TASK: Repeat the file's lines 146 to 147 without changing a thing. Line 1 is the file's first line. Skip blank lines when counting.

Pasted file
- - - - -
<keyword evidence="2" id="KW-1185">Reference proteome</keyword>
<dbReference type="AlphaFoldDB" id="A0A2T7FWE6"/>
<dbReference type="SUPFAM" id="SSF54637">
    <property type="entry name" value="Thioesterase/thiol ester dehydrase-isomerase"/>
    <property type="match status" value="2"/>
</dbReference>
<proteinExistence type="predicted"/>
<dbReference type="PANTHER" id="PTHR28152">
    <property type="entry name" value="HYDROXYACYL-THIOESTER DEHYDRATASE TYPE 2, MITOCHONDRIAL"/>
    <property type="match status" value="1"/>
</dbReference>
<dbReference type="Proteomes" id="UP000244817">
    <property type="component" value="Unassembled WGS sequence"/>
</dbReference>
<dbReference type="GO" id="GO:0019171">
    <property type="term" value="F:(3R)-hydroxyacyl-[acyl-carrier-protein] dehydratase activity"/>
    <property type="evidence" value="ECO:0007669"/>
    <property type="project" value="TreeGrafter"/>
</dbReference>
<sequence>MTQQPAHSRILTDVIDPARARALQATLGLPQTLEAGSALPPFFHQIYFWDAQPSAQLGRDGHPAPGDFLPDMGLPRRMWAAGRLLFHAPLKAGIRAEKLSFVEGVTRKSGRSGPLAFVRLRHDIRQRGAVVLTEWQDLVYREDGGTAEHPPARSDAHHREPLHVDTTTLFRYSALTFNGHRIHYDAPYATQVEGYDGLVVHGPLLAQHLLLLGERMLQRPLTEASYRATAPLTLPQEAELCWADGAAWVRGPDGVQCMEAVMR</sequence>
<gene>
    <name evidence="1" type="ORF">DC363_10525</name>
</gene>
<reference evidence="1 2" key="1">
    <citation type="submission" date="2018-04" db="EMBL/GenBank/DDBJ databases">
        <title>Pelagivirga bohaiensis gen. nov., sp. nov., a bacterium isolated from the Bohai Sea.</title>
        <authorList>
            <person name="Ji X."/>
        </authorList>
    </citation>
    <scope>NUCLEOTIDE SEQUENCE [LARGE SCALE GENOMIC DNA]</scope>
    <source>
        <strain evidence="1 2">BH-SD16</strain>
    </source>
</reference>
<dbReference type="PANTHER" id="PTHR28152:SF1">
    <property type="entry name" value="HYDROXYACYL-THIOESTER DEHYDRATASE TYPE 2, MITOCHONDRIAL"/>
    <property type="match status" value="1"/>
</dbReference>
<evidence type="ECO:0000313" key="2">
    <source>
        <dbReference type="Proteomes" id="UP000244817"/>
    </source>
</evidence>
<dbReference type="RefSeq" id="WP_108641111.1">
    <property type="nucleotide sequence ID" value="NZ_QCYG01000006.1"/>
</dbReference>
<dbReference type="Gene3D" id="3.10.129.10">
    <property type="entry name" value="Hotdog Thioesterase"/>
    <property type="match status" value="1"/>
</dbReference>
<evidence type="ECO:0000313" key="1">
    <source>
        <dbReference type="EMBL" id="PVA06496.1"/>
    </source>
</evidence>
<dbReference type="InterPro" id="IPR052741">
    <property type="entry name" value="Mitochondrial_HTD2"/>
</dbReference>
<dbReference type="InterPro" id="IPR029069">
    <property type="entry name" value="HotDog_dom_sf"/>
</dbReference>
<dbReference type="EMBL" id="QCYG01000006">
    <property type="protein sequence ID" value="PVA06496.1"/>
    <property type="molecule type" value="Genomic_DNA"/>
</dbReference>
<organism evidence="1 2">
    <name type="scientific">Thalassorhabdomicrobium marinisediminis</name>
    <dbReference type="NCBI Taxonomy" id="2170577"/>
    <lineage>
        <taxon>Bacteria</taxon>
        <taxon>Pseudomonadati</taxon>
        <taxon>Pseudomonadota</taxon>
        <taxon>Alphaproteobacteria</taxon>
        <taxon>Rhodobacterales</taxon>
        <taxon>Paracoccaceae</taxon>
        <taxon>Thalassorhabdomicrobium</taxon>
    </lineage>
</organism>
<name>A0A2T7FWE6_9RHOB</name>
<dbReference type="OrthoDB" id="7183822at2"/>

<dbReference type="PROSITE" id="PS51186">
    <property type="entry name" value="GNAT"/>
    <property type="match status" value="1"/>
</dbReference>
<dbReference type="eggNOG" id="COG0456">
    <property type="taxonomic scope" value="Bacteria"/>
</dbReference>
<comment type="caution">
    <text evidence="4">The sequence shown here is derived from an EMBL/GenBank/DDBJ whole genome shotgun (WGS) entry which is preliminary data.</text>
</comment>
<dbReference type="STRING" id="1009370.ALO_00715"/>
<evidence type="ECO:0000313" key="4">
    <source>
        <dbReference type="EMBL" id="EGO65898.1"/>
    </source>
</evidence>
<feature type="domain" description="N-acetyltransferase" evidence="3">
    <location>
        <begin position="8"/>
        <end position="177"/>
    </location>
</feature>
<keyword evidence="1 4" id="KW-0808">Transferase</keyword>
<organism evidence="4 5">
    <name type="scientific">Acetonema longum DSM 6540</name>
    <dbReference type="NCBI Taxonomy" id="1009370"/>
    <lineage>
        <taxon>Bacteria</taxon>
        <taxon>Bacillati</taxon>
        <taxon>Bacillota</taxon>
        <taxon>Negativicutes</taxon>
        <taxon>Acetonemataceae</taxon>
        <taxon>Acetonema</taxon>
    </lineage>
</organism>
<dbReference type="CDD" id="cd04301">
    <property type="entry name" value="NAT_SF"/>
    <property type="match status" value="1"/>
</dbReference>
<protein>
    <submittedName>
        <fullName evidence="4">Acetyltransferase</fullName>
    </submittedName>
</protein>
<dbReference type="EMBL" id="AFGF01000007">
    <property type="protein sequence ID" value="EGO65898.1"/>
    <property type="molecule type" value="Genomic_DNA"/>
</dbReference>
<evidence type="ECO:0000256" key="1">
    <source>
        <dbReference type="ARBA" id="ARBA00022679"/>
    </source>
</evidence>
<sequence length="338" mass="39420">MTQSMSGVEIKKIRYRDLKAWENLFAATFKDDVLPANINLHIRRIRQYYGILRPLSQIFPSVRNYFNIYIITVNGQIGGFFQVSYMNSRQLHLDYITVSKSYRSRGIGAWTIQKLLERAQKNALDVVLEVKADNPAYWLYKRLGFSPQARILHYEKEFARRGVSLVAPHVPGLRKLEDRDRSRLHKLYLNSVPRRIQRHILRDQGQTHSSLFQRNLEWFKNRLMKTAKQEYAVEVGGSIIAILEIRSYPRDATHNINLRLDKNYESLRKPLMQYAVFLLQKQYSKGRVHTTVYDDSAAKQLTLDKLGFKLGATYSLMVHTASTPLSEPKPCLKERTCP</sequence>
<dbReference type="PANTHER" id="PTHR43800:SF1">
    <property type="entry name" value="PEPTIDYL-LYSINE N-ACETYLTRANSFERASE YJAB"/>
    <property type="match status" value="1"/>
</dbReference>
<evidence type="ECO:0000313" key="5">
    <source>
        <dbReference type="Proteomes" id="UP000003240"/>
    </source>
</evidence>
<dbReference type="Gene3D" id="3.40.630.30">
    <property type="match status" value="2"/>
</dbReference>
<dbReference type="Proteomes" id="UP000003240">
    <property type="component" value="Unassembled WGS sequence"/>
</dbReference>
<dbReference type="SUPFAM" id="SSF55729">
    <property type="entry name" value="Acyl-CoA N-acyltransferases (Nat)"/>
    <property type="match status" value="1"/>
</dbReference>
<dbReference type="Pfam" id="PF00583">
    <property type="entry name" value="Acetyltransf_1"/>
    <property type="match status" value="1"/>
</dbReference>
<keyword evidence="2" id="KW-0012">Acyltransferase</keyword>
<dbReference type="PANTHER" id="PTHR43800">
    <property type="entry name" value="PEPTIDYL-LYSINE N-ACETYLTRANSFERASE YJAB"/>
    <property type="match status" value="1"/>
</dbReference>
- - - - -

    <property type="match status" value="2"/>
</dbReference>